Full lockdown extended another two weeks


A general view of the quiet Penang Road heading towards Komtar in George Town, Penang on the first night of the lockdown. - Filepic ( June 01, 2021 ) - LIM BENG TATT/The Star.

PUTRAJAYA: The nationwide full lockdown will be extended for another two weeks starting June 15.

Senior Minister Datuk Seri Ismail Sabri Yaakob said the decision was made after considering the high number of daily cases reported.

He said the National Security Council’s special meeting chaired by the Prime Minister yesterday heard a report and proposal presented by the Health Ministry.

“It has been decided that the lockdown will be extended for two weeks, taking effect from June 15 to 28, ” he said in a statement.

The lists of positive and negative activities as well as standard operating procedure for manufacturing businesses and industries remain unchanged.

“Since the dos and don’ts list as well as SOP are unchanged, I hope there will be no confusion in enforcing the SOP.

“I do not want the public to be affected by the wrong interpretation of SOP by enforcement bodies, ” said Ismail Sabri.

Sources said those who attended the meeting agreed that the lockdown should be extended.

“After listening to the (Health) ministry’s presentation, everyone shared the same view that there is a need for (the lockdown) to continue for another two weeks to see if the number of daily cases can be brought down, ” said a source.

The Star had reported that an extension of the current lockdown, scheduled to end on Monday, appeared to be inevitable due to the number of deaths and daily cases which has yet to dip below 4, 000.

Most members of the public interviewed by The Star agreed with the lockdown extension.

“The safest way is to extend it until we manage to flatten the curve. Perhaps when we record hundreds of cases, only then do we ease the restrictions, ” said human resources executive Josephine Hyew, 31, who resides in Petaling Jaya.

Assistant manager Sanjith Krishnan, 39, who is based in the Klang Valley, said a longer lockdown was painful but necessary.

“I personally miss hanging out with my friends and meeting my siblings in my hometown in Penang.

“Nevertheless, I think the current restrictions should stay, with stricter enforcement.

“Not everyone is adhering to the restrictions strictly and sometimes making unnecessary trips. I can’t imagine if the government were to relax the restrictions.”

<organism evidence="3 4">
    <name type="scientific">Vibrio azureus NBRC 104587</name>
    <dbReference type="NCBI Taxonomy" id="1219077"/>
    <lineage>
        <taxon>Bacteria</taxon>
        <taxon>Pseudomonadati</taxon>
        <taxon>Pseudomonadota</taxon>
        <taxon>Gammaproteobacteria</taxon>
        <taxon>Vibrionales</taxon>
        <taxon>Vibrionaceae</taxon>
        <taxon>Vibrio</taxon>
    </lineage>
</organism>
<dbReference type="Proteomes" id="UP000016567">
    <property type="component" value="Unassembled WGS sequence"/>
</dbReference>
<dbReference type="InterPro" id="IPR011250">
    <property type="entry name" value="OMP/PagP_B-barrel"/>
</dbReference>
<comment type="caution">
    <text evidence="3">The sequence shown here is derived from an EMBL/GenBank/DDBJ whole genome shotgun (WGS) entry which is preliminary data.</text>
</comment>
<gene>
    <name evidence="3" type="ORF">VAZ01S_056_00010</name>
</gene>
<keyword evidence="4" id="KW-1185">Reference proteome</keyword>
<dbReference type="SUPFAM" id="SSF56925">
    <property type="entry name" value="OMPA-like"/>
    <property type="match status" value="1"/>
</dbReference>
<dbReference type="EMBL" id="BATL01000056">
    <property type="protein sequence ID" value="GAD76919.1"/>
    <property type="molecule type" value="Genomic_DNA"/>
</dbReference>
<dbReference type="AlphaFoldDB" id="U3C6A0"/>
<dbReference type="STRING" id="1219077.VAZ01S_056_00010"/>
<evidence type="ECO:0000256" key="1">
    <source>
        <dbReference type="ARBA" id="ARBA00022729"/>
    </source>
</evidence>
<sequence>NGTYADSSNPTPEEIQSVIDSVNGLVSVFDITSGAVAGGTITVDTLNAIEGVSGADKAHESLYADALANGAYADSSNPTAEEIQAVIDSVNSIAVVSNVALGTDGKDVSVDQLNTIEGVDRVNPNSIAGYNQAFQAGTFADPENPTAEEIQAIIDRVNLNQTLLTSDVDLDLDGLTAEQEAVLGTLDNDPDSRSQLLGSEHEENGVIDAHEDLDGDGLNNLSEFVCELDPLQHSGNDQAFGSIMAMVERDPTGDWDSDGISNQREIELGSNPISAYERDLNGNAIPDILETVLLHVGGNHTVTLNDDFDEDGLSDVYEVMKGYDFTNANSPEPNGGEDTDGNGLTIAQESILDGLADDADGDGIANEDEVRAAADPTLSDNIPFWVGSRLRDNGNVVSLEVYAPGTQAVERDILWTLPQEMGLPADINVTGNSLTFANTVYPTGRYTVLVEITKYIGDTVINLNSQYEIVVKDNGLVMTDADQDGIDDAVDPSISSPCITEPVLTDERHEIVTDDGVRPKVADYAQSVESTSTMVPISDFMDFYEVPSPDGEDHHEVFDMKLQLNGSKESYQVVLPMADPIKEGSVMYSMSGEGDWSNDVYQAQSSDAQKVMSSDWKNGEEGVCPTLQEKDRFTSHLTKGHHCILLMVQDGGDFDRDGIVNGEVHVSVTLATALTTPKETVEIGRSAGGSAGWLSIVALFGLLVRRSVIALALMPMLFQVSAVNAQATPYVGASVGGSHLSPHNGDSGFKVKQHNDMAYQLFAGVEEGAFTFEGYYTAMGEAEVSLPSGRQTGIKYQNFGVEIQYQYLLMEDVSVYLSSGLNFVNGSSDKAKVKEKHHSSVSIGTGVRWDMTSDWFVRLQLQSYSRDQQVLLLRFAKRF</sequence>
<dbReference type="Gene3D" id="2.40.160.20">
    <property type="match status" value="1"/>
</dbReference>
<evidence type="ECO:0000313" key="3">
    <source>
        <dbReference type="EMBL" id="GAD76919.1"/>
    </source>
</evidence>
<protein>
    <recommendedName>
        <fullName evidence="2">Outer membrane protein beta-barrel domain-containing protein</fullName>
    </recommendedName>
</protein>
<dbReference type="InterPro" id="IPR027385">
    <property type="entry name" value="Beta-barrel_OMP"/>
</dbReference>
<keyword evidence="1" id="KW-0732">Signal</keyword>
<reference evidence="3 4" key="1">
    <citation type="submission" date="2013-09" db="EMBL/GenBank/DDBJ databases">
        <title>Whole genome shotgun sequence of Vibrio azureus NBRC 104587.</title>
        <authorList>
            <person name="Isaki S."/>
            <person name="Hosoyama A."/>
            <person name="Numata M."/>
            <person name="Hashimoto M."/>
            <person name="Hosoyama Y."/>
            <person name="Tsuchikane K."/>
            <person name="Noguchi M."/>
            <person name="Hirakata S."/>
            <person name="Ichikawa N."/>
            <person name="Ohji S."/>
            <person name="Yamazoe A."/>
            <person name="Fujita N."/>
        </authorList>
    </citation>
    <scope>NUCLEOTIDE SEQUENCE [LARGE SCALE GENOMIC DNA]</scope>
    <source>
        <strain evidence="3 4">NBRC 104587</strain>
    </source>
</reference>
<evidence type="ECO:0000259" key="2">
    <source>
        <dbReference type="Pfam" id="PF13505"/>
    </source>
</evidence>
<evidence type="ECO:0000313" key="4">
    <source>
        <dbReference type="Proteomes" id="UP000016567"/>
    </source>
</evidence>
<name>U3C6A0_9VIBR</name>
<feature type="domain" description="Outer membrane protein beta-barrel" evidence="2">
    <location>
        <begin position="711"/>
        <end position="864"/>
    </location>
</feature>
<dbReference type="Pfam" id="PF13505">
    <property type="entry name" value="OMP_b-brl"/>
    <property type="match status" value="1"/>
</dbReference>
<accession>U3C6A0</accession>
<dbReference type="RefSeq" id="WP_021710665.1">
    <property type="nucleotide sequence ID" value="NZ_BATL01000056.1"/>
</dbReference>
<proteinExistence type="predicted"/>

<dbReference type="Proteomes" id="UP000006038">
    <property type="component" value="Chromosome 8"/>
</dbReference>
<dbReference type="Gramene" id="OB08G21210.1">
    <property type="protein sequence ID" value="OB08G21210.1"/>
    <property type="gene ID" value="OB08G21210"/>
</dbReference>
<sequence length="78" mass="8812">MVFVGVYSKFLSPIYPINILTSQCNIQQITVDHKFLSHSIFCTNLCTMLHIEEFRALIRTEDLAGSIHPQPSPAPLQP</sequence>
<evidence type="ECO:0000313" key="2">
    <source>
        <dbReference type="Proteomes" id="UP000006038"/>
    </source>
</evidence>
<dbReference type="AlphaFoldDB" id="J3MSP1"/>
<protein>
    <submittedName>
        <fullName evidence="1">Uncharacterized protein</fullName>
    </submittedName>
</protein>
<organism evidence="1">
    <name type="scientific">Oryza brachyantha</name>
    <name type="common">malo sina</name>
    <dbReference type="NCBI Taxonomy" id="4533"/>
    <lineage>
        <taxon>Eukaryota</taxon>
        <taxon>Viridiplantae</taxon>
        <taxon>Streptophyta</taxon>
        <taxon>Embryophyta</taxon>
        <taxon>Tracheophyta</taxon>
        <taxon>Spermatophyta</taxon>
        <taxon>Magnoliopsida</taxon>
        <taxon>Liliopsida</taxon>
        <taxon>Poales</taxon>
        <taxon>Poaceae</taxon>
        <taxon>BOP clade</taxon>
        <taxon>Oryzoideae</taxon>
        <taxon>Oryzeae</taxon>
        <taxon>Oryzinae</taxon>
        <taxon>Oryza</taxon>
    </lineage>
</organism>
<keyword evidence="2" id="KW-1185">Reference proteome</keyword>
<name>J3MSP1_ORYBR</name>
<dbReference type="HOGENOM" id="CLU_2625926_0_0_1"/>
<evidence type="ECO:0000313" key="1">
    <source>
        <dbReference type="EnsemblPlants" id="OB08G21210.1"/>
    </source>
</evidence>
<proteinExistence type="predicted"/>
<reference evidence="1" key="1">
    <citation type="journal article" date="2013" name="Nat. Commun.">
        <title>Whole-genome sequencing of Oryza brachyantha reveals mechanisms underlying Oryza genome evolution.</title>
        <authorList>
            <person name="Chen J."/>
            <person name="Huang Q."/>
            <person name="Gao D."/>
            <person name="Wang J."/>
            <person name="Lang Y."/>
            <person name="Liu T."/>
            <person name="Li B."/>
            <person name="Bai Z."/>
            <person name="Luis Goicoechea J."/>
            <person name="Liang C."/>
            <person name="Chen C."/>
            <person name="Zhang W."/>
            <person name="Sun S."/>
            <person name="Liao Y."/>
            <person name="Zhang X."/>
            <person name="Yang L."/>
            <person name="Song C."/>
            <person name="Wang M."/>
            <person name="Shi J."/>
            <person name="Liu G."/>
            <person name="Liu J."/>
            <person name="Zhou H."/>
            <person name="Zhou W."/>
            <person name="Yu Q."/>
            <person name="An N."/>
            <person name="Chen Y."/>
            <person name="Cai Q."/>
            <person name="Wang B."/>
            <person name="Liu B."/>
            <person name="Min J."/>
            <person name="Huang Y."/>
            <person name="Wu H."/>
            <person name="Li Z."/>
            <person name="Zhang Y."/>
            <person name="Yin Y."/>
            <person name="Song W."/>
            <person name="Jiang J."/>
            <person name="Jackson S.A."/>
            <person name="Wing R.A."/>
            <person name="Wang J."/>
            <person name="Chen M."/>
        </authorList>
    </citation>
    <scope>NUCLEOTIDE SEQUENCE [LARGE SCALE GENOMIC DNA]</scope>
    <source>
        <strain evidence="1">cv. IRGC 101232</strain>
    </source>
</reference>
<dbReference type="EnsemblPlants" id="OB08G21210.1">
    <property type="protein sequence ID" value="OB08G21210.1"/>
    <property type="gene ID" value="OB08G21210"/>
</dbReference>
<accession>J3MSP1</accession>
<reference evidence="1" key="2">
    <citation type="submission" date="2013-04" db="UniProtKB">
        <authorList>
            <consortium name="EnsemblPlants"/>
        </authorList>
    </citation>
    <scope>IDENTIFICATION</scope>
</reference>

Director of a software company, Gwee Chee Seng, 55, also agreed that the lockdown should be extended.

“As a businessman, I am affected by the lockdown but I think the government should extend it. We will not see the cases going down if the government relaxes the restrictions now.

“Let’s wait for a month and see if the number of cases will go down, ” he said, adding that new Covid-19 variants were also a concern.

He also said that if the government eased the restrictions now, some might start making unnecessary trips. “Some people are stubborn; they will start moving around, ” he added.

Retired teacher Chong Poh Keng, 58, from Ipoh, agreed with the two-week extension but added that it should not go any further.

“I think two weeks should be the maximum as the lockdown is taking a toll on businesses that do not fall under the essential sectors, ” she said, adding that the public had a crucial part to play in helping more sectors reopen.

“I hope everyone will be disciplined in adhering to the standard operating procedure because our frontliners are working hard for us, ” she said.

On May 28, the Prime Minister announced that the country would go into a full lockdown for 14 days from June 1, with only essential economic and service sectors allowed to operate.

At the time, the healthcare system was thought to be near breaking point as the number of Covid-19 cases had breached the 8, 000 mark and new variants had emerged.

Tan Sri Muhyiddin Yassin had said then that should the first phase of lockdown succeed in reducing the number of daily cases, the government would move to a second phase of four weeks with certain economic sectors to open, provided no large gatherings are involved and physical distancing is practised.

“After that, Phase Three would start with the implementation of a movement control order where no social activities are allowed, ” he had added.

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